Journal of Applied Solution Chemistry and Modeling

Computational Antioxidant Capacity Simulation (CAOCS) Assay of Catechol, Resorcinol and Hydroquinone
Pages 143-156
Sunday Olakunle Idowu and Morenikeji Ayodele Adeyemo

DOI: http://dx.doi.org/10.6000/1929-5030.2016.05.03.5

Published: 17 October 2016


Abstract: There is an urgent need for a biorelevant antioxidant capacity assay, which is crucial to quality-assured polyphenol dietary supplements. We hypothesize that the 'position', more than the 'number' of phenolic groups, is critical to the antioxidant capacity of polyphenols. Computational Antioxidant Capacity Simulation (CAOCS) assay was implemented to test the hypothesis, while refinement of existing assay protocol was aimed at reducing the cost of analysis. The antioxidant capacities of resorcinol, catechol and hydroquinone (3 diphenol positional isomers) were determined by CAOCS assay. Photometric titration experiments and associated informatics that constitute CAOCS assay were evaluated through the use of small increments (< 1 mL) of antioxidant solution. Antioxidant capacity ranking of the positional isomers was found to be; hydroquinone > catechol > resorcinol, (60/g, 46/g and 28/g respectively). The relative bond strength of the phenolic groups, which governs the ranking, was accounted for by structural theory. Optimal 250 µL increment of antioxidant solution afforded a 75% reduction of the amount of antioxidant required in the original assay protocol, where a 1 mL increment was used. CAOCS values vary widely for the positional isomers. The unique structure-antioxidant capacity-correlation (SACC) which confirmed our hypothesis is a signature of biorelevance. Significantly, microliter increments reduced the amount of active material required and hence, the cost of analysis. The methodology is thus attractive for profiling exotic and more expensive polyphenols. CAOCS assay holds a great promise of enabling quality-by-design (QbD) of polyphenol dietary supplements.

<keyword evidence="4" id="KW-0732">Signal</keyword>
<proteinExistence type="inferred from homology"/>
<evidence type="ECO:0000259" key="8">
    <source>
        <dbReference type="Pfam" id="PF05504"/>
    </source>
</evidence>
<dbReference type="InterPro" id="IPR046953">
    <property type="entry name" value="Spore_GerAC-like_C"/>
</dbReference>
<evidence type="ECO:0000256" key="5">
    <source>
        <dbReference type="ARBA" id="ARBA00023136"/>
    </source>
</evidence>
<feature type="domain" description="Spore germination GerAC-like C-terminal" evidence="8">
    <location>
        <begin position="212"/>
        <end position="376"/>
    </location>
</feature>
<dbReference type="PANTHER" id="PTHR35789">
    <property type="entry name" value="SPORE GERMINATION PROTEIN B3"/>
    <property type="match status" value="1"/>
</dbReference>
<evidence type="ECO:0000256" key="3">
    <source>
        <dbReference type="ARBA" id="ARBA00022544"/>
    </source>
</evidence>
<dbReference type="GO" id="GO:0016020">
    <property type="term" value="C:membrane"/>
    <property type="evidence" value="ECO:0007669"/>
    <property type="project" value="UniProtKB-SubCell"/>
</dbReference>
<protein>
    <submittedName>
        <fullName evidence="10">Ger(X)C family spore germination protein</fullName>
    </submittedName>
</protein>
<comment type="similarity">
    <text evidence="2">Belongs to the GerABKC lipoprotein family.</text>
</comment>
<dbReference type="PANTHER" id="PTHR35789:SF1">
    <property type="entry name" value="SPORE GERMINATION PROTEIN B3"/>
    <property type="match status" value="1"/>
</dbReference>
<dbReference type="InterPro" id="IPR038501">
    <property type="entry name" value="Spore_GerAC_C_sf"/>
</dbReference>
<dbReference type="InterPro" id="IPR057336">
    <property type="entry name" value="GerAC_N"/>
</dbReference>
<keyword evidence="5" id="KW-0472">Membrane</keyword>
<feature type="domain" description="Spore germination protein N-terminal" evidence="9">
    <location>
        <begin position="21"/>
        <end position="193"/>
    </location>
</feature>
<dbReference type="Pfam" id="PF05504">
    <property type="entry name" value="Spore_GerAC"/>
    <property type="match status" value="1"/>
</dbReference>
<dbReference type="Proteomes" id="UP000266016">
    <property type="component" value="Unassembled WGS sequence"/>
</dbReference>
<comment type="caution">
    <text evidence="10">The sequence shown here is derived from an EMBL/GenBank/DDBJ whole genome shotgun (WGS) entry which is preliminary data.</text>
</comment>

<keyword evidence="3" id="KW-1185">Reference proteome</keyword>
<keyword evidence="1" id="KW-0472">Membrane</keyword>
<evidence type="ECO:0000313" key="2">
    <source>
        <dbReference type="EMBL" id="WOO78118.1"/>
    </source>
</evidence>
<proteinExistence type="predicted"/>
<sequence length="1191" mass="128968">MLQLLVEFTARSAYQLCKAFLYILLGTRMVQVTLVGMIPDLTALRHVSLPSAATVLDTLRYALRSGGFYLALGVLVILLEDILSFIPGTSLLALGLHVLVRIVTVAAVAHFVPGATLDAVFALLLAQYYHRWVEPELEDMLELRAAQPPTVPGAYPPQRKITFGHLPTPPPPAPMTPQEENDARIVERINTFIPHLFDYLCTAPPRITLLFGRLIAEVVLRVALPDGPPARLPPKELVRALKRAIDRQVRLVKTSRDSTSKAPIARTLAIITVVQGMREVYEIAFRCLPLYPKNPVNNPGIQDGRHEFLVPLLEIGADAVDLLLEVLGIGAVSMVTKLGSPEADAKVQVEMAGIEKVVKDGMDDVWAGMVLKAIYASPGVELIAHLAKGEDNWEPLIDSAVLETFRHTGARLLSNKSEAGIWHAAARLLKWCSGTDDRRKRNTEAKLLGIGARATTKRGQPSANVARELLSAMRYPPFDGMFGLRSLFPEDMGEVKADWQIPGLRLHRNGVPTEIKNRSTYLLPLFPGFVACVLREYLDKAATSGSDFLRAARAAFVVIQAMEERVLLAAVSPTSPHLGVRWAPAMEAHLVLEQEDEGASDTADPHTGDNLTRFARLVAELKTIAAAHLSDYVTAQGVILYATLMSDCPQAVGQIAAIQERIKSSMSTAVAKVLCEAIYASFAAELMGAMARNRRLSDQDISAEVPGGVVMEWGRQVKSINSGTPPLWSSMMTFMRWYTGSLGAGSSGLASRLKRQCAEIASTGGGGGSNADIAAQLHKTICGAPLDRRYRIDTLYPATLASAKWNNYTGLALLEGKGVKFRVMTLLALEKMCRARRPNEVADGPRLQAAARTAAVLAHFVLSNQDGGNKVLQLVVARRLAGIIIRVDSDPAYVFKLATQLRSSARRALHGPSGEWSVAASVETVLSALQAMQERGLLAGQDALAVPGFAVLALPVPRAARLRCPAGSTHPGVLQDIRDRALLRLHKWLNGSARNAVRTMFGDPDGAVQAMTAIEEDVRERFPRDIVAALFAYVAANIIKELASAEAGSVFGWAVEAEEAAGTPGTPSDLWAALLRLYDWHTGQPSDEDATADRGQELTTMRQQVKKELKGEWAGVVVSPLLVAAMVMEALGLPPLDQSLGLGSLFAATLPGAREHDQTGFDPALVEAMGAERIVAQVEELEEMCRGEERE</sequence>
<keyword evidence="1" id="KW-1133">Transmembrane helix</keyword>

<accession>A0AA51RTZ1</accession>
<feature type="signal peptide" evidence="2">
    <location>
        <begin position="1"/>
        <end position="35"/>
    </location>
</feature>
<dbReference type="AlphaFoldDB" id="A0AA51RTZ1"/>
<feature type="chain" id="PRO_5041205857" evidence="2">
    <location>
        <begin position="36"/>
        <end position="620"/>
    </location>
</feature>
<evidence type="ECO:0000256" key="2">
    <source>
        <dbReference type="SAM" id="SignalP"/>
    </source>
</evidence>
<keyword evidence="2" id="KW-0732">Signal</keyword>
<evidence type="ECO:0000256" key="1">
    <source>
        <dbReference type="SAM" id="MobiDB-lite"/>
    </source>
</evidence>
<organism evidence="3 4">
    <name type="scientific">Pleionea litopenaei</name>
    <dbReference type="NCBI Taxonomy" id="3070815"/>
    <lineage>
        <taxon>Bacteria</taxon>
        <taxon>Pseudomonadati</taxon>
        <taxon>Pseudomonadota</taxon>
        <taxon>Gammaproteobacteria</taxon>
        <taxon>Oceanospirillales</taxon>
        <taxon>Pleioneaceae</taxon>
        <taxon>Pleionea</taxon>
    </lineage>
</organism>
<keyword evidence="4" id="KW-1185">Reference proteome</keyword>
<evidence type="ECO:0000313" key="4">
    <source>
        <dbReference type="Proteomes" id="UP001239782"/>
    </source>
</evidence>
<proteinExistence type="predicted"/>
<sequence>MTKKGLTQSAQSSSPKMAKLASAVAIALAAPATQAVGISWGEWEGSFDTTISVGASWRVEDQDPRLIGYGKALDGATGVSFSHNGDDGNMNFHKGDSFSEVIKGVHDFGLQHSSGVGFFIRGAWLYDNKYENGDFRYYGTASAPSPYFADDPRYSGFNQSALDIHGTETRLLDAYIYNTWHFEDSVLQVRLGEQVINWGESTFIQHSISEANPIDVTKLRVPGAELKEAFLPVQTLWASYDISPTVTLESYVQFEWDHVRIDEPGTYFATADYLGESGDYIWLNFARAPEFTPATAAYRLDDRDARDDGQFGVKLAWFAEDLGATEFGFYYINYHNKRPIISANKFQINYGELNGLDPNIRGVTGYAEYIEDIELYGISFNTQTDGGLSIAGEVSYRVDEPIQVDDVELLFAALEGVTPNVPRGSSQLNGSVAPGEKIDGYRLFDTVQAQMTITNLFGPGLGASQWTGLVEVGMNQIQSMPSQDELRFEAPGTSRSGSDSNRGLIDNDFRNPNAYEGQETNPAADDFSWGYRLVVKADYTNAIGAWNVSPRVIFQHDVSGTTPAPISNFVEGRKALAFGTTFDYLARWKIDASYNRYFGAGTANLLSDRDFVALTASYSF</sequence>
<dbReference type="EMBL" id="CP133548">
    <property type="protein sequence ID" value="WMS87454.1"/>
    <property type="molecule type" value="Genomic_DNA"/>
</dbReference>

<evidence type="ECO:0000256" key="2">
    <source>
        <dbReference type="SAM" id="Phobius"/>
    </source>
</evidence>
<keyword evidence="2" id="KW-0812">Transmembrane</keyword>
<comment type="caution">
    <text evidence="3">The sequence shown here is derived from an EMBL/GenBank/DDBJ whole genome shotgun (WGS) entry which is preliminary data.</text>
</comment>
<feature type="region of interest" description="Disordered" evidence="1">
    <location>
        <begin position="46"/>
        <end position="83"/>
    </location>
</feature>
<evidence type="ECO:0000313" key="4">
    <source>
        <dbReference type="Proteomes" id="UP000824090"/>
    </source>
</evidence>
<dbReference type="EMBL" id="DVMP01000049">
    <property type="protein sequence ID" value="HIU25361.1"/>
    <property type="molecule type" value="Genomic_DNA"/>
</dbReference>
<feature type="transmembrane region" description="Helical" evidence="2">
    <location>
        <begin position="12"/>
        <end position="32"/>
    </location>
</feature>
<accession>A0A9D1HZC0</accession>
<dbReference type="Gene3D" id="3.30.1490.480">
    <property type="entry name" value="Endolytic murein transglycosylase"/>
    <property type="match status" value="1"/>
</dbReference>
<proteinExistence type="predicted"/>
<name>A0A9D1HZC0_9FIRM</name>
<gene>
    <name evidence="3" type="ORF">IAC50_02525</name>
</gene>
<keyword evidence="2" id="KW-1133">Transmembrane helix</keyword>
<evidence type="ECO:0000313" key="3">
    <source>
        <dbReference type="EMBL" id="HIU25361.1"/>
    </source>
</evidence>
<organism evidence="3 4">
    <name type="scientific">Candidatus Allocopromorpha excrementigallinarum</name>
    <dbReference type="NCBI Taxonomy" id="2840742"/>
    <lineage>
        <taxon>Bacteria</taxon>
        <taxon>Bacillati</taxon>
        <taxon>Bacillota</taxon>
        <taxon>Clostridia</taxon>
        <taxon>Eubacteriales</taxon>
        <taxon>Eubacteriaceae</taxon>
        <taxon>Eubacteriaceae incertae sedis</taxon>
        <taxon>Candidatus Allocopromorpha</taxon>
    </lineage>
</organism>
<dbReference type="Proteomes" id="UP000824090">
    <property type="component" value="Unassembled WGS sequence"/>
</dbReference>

Keywords: Diphenol positional isomers, antioxidant capacity, photometric titration, model fitting, hydroquinone, biorelevant assay.
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